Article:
@KJHburgcan you please opine on Charlotte's housing, in particular affordable housing supply? I feel like affordable housing is a least a discussion in every city's council meetings to some degree. You hear about affordability issues in Seattle, Austin, New York, San Fran, I hear about it in Nashville, but Charlotte I have not heard (but also not searched) about the city becoming completely unaffordable despite its very strong growth. Same question for homeless population.

Has Charlotte found the secret??

Charlotte is such an impressive city to me. It's extremely clean, appears safe, tremendous job base, and is making tons of headway on mass transit. I would say while its mass transit is not as extensive (in miles of track) as Atlanta, but I fee like more people might use Lynx and it's safer. 

Thanks

Affordable housing is of course an issue in a fast growing city like Charlotte (and Nashville for that matter)  I feel Charlotte has really gotten serious about it in the last few years.  First passing a $50 M city bond issue that was matched by the private sector mainly our big banks and financial instiutions. Here is a recent story

Charlotte could soon spend $23 million on affordable housing | wcnc.com

City Council approves $25.8 million for affordable housing developments (charlottenc.gov)

Charlotte is also trying to preserve NOAH Naturally occuring affordable housing mainly older apartment complexes around the city. 

NOAHs: Charlotte has a formula for long-lasting affordable housing | The Optimist Daily    (this is very important keeping the more affordable apartments in the city as we have lost some to demolition and rebuilds)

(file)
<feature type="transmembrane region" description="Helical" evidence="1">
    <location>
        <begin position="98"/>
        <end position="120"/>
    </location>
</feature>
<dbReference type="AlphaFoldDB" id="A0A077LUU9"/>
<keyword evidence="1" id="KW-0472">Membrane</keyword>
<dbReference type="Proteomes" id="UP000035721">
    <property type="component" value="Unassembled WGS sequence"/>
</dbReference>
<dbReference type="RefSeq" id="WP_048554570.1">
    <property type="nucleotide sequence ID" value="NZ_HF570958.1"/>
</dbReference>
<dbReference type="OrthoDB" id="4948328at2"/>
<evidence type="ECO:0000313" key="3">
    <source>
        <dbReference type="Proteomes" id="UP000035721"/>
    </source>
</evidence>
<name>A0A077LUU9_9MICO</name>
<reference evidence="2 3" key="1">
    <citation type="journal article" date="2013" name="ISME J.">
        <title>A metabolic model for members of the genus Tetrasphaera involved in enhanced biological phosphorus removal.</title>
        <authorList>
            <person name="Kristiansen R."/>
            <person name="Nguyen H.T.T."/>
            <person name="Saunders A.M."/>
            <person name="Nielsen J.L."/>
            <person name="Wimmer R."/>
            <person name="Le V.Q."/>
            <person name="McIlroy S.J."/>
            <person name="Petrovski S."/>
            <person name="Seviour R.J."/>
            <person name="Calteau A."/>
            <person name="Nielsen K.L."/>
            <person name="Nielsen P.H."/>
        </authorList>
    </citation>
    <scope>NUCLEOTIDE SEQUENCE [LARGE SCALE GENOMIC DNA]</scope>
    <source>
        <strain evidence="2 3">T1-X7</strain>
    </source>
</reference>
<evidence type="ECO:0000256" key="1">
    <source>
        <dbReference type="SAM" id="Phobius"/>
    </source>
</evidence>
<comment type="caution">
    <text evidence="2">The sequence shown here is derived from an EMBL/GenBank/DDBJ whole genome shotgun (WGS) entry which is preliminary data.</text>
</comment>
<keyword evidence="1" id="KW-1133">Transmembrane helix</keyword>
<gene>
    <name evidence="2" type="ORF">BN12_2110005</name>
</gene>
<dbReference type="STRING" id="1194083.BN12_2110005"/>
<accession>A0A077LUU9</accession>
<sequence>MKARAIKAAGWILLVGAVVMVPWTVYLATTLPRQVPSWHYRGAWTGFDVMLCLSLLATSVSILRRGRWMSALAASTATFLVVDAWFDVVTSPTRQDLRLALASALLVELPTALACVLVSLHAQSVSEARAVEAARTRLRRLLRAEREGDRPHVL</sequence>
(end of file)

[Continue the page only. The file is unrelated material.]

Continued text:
Some affordable housing in older apartment complexes is being offered to homeless or those near homelessness.  We had an encampment of homeless on state property near uptown Charlotte last winter.  It lasted a month or two until a local TV station discovered it had a big rat problem.  Then in a couple of days it was ordered cleared (state said it was the city's problem and vice versa)  but when the rats were discovered it declared a public health hazard.  All the people were offered transitional housing and it was cleared.    Now the city is combatting this issue with vigor as are private nonprofits.  Finally one agency that oversees all the help available and stats to show where we are at and how it is progressing.  First step was seeing how big the problem is and getting people off the streets and that is where some of the NOAH comes in. 

Welcome - Mecklenburg County - Housing & Homelessness Dashboard (mecklenburghousingdata.org)

One of the most succesful programs  in the country of actually reducing homelessness is in Houston.  They are a model for the nation (and I think Charlotte finally learned a thing or two from them) 

Check out Houston's approach which encompasses a 3 county area.   They have actually reduced the homeless on the streets there. 

https://www.homelesshouston.org/

affordable housing will always be an issue in fast growing cities but you have to chip away at it every year.  Homelessness is a related problem as well.  Even tiny homes are being developed.

Housing for Homeless | containit

The homeless encampment of last winter really woke people up to the problem and our local media has been good about talking about the issue.  Ignoring the issue gets you nowhere of course.   I hope this helps. 

 

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On 9/23/2021 at 5:31 AM, smeagolsfree said:

Again this is not a city to city comparison. KHJBurg is always kind enough to share photos of what he has seen around town and he post one pic of Charlotte and gets criticized. Show some respect!